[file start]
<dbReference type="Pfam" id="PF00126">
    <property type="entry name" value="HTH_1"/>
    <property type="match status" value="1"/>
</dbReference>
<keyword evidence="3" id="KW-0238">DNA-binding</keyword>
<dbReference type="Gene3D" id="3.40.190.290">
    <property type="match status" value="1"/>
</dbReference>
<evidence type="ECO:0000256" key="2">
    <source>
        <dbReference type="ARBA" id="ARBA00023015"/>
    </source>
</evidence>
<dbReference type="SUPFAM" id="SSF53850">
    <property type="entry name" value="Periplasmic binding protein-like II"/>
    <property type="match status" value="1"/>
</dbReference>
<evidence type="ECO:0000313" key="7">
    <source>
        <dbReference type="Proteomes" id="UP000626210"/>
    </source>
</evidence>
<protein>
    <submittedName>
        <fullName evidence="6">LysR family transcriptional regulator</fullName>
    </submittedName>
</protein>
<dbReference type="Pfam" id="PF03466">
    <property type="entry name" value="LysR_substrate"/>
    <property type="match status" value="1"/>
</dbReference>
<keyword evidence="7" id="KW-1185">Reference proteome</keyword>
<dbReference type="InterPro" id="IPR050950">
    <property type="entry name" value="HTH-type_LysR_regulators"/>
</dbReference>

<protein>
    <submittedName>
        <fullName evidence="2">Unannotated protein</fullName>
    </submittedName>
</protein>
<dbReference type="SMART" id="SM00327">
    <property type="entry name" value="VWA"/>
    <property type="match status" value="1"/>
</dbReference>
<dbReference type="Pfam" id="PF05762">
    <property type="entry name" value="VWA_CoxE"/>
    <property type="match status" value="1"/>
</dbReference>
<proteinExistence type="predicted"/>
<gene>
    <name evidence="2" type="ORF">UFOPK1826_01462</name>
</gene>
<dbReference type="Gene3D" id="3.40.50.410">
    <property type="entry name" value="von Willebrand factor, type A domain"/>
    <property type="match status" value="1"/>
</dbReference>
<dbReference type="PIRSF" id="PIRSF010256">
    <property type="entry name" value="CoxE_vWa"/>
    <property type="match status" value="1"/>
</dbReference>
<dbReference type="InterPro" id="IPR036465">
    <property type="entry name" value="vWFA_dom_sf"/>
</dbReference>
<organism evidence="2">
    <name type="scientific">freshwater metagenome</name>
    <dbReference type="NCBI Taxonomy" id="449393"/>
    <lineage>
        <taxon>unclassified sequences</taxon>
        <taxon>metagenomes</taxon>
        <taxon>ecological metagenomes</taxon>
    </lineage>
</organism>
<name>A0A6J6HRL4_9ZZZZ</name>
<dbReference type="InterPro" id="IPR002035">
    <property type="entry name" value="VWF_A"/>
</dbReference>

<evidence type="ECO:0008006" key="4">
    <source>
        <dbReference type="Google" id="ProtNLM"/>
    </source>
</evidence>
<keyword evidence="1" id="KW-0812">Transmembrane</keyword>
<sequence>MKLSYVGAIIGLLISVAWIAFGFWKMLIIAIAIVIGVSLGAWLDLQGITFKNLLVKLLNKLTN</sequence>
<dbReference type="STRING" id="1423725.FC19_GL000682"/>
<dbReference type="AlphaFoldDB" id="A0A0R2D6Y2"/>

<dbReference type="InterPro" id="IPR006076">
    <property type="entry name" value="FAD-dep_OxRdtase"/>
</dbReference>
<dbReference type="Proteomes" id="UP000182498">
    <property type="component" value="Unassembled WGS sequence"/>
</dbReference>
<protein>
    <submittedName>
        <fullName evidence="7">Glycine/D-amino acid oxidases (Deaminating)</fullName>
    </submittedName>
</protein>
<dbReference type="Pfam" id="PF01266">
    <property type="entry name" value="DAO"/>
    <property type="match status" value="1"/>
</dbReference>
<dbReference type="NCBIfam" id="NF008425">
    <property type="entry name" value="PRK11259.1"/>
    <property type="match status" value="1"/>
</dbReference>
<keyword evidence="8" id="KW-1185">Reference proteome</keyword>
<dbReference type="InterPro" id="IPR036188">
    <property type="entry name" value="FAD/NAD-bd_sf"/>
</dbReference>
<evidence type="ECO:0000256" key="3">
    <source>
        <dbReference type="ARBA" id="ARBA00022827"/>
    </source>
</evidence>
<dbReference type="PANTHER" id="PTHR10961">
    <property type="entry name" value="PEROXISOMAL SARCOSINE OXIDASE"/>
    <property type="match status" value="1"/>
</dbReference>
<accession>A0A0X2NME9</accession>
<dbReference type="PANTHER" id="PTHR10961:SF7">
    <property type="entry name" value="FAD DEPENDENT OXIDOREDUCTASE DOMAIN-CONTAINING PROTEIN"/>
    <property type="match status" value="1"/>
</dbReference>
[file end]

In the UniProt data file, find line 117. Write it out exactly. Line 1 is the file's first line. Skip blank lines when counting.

</dbReference>